Lol.


 

Eleftherios Kritikakis  Identity Verified
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...more... Apr 5

Adieu wrote:
Medical interpreting is the big time opportunist scam.
All these firms billing insurance $100 & up per appointment (as best I can tell) and subcontracting to unemployed somewhat bilingual immigrants for $8 - 20...per HOUR.
I read an offer from one of them out of idle curiosity, and guess what? Not only that, they PAY IN 10 MINUTE INCREMENTS.
Bye-bye 2 hour minimum...hello TWO DOLLAR minimum.
Lol.


Your assessment of $100/hr is correct.
Most of them then subcontract the contract to other companies.
There are still some small traditional agencies that will pay $30/hr with one hour minimum, but it's video-interpreting and they also require you to be well-dressed etc in a professional noise-free environment. At your expense of course.
The interpreting industry is dead and buried for the freelancer.

Kaspars wrote:
Rather translators should become knowledge workers


We were always knowledge workers. Compare MT text with text actually written by a veteran translator - the latter is quite shorter and easy to understand. But it doesn't matter how well you do it nowadays. Have you noticed that none of the agency owners was ever a translator? (there may be 1-2 exceptions...). Today's fashion is "open up an agency for whatever, from plumping to computer programming, find professionals to work for you and the clients". That's it. The other day I got an email from a company with an offer to "review test translations". You know, 300 words or so a pop. And my question is "if you say you are specialists in the industry, why are you asking me to test your translators?".
You can open an agency for photographers today even if you have no idea what a lens is. All you need is advertisement, a website full of lies, a few first clients, and a ton of "knowledge workers" to jump up and run every time you call them. And to sign NDAs, non-competition clauses, and keep their mouth shut.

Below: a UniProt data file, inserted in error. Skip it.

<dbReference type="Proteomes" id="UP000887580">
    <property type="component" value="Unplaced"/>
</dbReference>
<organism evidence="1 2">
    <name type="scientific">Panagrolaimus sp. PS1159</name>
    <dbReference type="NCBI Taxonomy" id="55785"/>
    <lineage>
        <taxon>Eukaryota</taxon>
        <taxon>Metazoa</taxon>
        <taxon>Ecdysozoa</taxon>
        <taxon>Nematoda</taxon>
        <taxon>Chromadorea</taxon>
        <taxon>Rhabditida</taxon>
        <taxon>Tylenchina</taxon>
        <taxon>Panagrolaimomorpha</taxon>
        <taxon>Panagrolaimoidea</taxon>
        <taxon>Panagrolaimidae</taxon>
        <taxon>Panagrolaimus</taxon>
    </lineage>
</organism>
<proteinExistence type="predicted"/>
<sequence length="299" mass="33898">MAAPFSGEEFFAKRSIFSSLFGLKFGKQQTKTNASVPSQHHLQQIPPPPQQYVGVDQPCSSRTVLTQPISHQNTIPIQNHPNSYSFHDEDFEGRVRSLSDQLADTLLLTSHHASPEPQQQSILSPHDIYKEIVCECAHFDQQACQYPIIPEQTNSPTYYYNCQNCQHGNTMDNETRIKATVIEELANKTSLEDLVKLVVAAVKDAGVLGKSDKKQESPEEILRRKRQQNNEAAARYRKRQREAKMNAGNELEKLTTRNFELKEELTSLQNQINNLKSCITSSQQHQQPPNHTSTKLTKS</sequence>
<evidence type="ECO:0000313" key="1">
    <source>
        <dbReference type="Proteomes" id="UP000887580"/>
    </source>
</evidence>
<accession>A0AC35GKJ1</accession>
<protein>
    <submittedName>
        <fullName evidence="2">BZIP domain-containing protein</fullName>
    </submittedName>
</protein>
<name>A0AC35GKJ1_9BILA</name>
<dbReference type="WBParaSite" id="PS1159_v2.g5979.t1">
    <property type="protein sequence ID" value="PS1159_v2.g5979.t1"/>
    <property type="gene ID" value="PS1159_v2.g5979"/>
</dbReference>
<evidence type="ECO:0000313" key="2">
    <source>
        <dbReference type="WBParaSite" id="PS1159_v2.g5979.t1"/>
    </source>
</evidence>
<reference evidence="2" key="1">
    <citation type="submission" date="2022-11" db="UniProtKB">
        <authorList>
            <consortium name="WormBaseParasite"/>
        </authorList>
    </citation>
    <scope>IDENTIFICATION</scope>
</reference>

On another topic, an agency I used to work with in the past without issues, sent me three (3) times different emails about different jobs to "give them a quote". After that, no reply. And I was cheap too. They take your quote, let's say $100, and then they ask others "can you do it for $90?". And then they tell you they're honest with you, in the most straight manner possible.
I have stopped providing quotes all together - it's like a blind casino bet and a waste of time. Knowing the realities of my new colleagues in Greece, if I give a quote of $10 (for a $100 job), the agency will find someone to do it for $8. My own shame of course is that being in the US, I decided to do a job tied to the Greek market. Big mistake.


Robert Forstag
 

Robert Forstag  Identity Verified
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"Interpreting Agencies" and free insurance policies Apr 6

Eleftherios Kritikakis wrote:

Bye-bye 2 hour minimum...hello TWO DOLLAR minimum.
Lol.


In the area where I operate (large midwestern US city), it does seem to be the case that the longstanding two-hour minimum is on its way out.


The interpreting industry is dead and buried for the freelancer.


Well, maybe not "dead," as long as you are not trying to make a full-time living from doing freelance interpreting assignments in Spanish or another of the very few languages for which there might be a high need for interpretation in a given geographical area.

The problem is that there are people out there trying to make a living by patching together both interpreting and translating gigs - and getting squeezed at both ends! So sad.

Today's fashion is "open up an agency for whatever, from plumbing to computer programming, find professionals to work for you and the clients".
You can open an agency for photographers today even if you have no idea what a lens is. All you need is advertisement, a website full of lies, a few first clients, and a ton of "knowledge workers" to jump up and run every time you call them. And to sign NDAs, non-competition clauses, and keep their mouth shut.


Again, this is what I also am seeing as far as interpretation agencies go. In a given geographical area, interpretation agencies are all typically utilizing the same resources, at least when it comes to onsite interpretation, For example, with the exception of a half dozen or so of the largest US cities, there are very limited numbers of certified Spanish interpreters. And if the need is for a less common language arises, the pickings are slimmer still.

Thus, in some areas of the US, an "interpretation agency" will have established relationships with a handful of the local translators in the languages for which there is highest demand in that area. When the need arises for a less common language, then an agency will search the internet and rosters of certified interpreters in order to try to meet that need.

This indeed is equivalent to someone setting up a plumbing agency on the basis of his friendship with Bill and Joe, who are certified plumbers. For those assignments Bill and Joe can't cover, well there's always the Yellow Pages and Yelp. So now the "CEO" of this plumbing agency can boast of "a vast network of local plumbers."